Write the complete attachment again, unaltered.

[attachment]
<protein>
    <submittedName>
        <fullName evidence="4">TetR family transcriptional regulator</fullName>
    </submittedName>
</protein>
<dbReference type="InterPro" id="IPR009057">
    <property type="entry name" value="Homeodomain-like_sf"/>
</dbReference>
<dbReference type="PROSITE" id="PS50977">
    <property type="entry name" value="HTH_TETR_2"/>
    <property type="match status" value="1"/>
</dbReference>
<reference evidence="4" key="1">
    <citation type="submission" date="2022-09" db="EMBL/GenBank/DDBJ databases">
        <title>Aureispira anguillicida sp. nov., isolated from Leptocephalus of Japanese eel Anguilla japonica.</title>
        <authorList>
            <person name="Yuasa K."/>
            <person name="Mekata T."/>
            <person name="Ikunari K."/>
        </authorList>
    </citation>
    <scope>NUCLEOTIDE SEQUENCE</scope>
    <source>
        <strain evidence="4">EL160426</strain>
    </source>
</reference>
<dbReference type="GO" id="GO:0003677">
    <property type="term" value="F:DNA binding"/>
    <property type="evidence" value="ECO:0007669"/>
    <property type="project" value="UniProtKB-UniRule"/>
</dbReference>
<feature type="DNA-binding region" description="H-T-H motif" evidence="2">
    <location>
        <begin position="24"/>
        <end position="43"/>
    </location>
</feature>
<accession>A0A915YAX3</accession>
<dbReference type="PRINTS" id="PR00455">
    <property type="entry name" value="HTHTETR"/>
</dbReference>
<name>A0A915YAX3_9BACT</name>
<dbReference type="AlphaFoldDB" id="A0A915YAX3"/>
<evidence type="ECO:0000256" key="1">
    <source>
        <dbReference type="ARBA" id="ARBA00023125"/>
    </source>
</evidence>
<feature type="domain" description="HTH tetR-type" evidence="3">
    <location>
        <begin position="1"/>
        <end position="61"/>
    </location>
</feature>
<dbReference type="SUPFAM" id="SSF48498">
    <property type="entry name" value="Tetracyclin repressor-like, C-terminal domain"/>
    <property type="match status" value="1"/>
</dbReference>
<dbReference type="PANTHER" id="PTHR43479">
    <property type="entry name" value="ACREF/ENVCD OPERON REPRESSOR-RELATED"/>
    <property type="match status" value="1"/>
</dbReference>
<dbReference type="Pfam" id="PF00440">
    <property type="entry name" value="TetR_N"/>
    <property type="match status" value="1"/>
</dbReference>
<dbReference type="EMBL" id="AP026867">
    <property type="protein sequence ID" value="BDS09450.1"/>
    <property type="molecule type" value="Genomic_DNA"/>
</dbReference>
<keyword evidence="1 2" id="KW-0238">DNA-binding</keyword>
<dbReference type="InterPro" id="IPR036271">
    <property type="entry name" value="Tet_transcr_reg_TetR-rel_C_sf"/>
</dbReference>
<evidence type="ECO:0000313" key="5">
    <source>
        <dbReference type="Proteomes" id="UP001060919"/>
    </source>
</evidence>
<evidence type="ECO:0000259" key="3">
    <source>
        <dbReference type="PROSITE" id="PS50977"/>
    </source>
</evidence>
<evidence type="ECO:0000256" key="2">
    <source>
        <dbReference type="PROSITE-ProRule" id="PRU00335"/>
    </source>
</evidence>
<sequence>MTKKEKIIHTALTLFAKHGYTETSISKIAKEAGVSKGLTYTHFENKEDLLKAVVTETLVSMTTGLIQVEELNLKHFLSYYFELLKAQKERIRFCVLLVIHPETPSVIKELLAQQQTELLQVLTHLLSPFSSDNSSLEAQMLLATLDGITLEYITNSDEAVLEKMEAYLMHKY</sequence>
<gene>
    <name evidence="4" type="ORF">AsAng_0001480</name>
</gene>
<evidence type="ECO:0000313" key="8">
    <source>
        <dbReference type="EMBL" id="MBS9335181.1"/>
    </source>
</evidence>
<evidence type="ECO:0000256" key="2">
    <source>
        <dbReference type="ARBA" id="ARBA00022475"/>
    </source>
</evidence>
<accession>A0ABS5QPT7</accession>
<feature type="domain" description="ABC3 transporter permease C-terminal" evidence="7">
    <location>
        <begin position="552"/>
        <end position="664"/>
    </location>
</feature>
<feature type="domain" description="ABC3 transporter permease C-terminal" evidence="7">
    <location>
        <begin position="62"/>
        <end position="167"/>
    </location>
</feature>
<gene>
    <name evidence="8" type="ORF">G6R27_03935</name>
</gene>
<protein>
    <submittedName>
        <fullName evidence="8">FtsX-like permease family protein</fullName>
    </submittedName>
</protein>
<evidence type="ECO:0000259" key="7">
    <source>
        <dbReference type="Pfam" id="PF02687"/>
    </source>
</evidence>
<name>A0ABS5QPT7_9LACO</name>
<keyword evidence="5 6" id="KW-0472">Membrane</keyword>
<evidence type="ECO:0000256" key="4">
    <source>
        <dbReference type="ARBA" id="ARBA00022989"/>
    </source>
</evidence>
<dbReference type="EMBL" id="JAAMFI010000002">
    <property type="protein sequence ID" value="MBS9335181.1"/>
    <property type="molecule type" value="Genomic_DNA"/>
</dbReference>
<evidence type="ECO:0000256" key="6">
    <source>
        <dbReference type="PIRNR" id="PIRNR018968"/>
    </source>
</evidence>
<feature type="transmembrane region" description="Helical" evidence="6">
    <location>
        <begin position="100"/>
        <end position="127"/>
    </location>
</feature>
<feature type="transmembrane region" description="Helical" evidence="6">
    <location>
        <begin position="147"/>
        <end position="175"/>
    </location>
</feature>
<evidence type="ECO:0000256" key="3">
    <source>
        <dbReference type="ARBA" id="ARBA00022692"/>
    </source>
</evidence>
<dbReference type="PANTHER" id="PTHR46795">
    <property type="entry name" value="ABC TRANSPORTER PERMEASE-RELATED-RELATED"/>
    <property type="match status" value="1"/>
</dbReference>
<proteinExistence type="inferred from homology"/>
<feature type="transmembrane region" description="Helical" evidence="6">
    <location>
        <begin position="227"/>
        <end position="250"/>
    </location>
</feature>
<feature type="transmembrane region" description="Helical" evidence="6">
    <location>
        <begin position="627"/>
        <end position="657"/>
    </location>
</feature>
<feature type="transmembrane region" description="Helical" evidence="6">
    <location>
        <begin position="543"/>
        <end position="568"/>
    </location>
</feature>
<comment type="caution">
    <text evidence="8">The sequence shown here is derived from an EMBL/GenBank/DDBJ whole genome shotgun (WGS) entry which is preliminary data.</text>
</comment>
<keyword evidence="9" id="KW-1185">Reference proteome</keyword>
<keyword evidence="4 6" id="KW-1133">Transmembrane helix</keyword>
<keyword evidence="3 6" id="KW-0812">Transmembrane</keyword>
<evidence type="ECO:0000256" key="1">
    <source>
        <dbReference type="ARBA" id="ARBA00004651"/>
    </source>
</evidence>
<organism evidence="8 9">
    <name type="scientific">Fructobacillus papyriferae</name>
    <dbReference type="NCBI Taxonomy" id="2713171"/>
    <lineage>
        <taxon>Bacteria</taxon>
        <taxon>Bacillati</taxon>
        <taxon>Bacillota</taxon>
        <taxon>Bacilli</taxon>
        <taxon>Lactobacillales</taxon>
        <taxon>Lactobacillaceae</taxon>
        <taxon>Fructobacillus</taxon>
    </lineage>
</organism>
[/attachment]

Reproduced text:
<protein>
    <submittedName>
        <fullName evidence="4">TetR family transcriptional regulator</fullName>
    </submittedName>
</protein>
<dbReference type="InterPro" id="IPR009057">
    <property type="entry name" value="Homeodomain-like_sf"/>
</dbReference>
<dbReference type="PROSITE" id="PS50977">
    <property type="entry name" value="HTH_TETR_2"/>
    <property type="match status" value="1"/>
</dbReference>
<reference evidence="4" key="1">
    <citation type="submission" date="2022-09" db="EMBL/GenBank/DDBJ databases">
        <title>Aureispira anguillicida sp. nov., isolated from Leptocephalus of Japanese eel Anguilla japonica.</title>
        <authorList>
            <person name="Yuasa K."/>
            <person name="Mekata T."/>
            <person name="Ikunari K."/>
        </authorList>
    </citation>
    <scope>NUCLEOTIDE SEQUENCE</scope>
    <source>
        <strain evidence="4">EL160426</strain>
    </source>
</reference>
<dbReference type="GO" id="GO:0003677">
    <property type="term" value="F:DNA binding"/>
    <property type="evidence" value="ECO:0007669"/>
    <property type="project" value="UniProtKB-UniRule"/>
</dbReference>
<feature type="DNA-binding region" description="H-T-H motif" evidence="2">
    <location>
        <begin position="24"/>
        <end position="43"/>
    </location>
</feature>
<accession>A0A915YAX3</accession>
<dbReference type="PRINTS" id="PR00455">
    <property type="entry name" value="HTHTETR"/>
</dbReference>
<name>A0A915YAX3_9BACT</name>
<dbReference type="AlphaFoldDB" id="A0A915YAX3"/>
<evidence type="ECO:0000256" key="1">
    <source>
        <dbReference type="ARBA" id="ARBA00023125"/>
    </source>
</evidence>
<feature type="domain" description="HTH tetR-type" evidence="3">
    <location>
        <begin position="1"/>
        <end position="61"/>
    </location>
</feature>
<dbReference type="SUPFAM" id="SSF48498">
    <property type="entry name" value="Tetracyclin repressor-like, C-terminal domain"/>
    <property type="match status" value="1"/>
</dbReference>
<dbReference type="PANTHER" id="PTHR43479">
    <property type="entry name" value="ACREF/ENVCD OPERON REPRESSOR-RELATED"/>
    <property type="match status" value="1"/>
</dbReference>
<dbReference type="Pfam" id="PF00440">
    <property type="entry name" value="TetR_N"/>
    <property type="match status" value="1"/>
</dbReference>
<dbReference type="EMBL" id="AP026867">
    <property type="protein sequence ID" value="BDS09450.1"/>
    <property type="molecule type" value="Genomic_DNA"/>
</dbReference>
<keyword evidence="1 2" id="KW-0238">DNA-binding</keyword>
<dbReference type="InterPro" id="IPR036271">
    <property type="entry name" value="Tet_transcr_reg_TetR-rel_C_sf"/>
</dbReference>
<evidence type="ECO:0000313" key="5">
    <source>
        <dbReference type="Proteomes" id="UP001060919"/>
    </source>
</evidence>
<evidence type="ECO:0000259" key="3">
    <source>
        <dbReference type="PROSITE" id="PS50977"/>
    </source>
</evidence>
<evidence type="ECO:0000256" key="2">
    <source>
        <dbReference type="PROSITE-ProRule" id="PRU00335"/>
    </source>
</evidence>
<sequence>MTKKEKIIHTALTLFAKHGYTETSISKIAKEAGVSKGLTYTHFENKEDLLKAVVTETLVSMTTGLIQVEELNLKHFLSYYFELLKAQKERIRFCVLLVIHPETPSVIKELLAQQQTELLQVLTHLLSPFSSDNSSLEAQMLLATLDGITLEYITNSDEAVLEKMEAYLMHKY</sequence>
<gene>
    <name evidence="4" type="ORF">AsAng_0001480</name>
</gene>
<evidence type="ECO:0000313" key="8">
    <source>
        <dbReference type="EMBL" id="MBS9335181.1"/>
    </source>
</evidence>
<evidence type="ECO:0000256" key="2">
    <source>
        <dbReference type="ARBA" id="ARBA00022475"/>
    </source>
</evidence>
<accession>A0ABS5QPT7</accession>
<feature type="domain" description="ABC3 transporter permease C-terminal" evidence="7">
    <location>
        <begin position="552"/>
        <end position="664"/>
    </location>
</feature>
<feature type="domain" description="ABC3 transporter permease C-terminal" evidence="7">
    <location>
        <begin position="62"/>
        <end position="167"/>
    </location>
</feature>
<gene>
    <name evidence="8" type="ORF">G6R27_03935</name>
</gene>
<protein>
    <submittedName>
        <fullName evidence="8">FtsX-like permease family protein</fullName>
    </submittedName>
</protein>
<evidence type="ECO:0000259" key="7">
    <source>
        <dbReference type="Pfam" id="PF02687"/>
    </source>
</evidence>
<name>A0ABS5QPT7_9LACO</name>
<keyword evidence="5 6" id="KW-0472">Membrane</keyword>
<evidence type="ECO:0000256" key="4">
    <source>
        <dbReference type="ARBA" id="ARBA00022989"/>
    </source>
</evidence>
<dbReference type="EMBL" id="JAAMFI010000002">
    <property type="protein sequence ID" value="MBS9335181.1"/>
    <property type="molecule type" value="Genomic_DNA"/>
</dbReference>
<evidence type="ECO:0000256" key="6">
    <source>
        <dbReference type="PIRNR" id="PIRNR018968"/>
    </source>
</evidence>
<feature type="transmembrane region" description="Helical" evidence="6">
    <location>
        <begin position="100"/>
        <end position="127"/>
    </location>
</feature>
<feature type="transmembrane region" description="Helical" evidence="6">
    <location>
        <begin position="147"/>
        <end position="175"/>
    </location>
</feature>
<evidence type="ECO:0000256" key="3">
    <source>
        <dbReference type="ARBA" id="ARBA00022692"/>
    </source>
</evidence>
<dbReference type="PANTHER" id="PTHR46795">
    <property type="entry name" value="ABC TRANSPORTER PERMEASE-RELATED-RELATED"/>
    <property type="match status" value="1"/>
</dbReference>
<proteinExistence type="inferred from homology"/>
<feature type="transmembrane region" description="Helical" evidence="6">
    <location>
        <begin position="227"/>
        <end position="250"/>
    </location>
</feature>
<feature type="transmembrane region" description="Helical" evidence="6">
    <location>
        <begin position="627"/>
        <end position="657"/>
    </location>
</feature>
<feature type="transmembrane region" description="Helical" evidence="6">
    <location>
        <begin position="543"/>
        <end position="568"/>
    </location>
</feature>
<comment type="caution">
    <text evidence="8">The sequence shown here is derived from an EMBL/GenBank/DDBJ whole genome shotgun (WGS) entry which is preliminary data.</text>
</comment>
<keyword evidence="9" id="KW-1185">Reference proteome</keyword>
<keyword evidence="4 6" id="KW-1133">Transmembrane helix</keyword>
<keyword evidence="3 6" id="KW-0812">Transmembrane</keyword>
<evidence type="ECO:0000256" key="1">
    <source>
        <dbReference type="ARBA" id="ARBA00004651"/>
    </source>
</evidence>
<organism evidence="8 9">
    <name type="scientific">Fructobacillus papyriferae</name>
    <dbReference type="NCBI Taxonomy" id="2713171"/>
    <lineage>
        <taxon>Bacteria</taxon>
        <taxon>Bacillati</taxon>
        <taxon>Bacillota</taxon>
        <taxon>Bacilli</taxon>
        <taxon>Lactobacillales</taxon>
        <taxon>Lactobacillaceae</taxon>
        <taxon>Fructobacillus</taxon>
    </lineage>
</organism>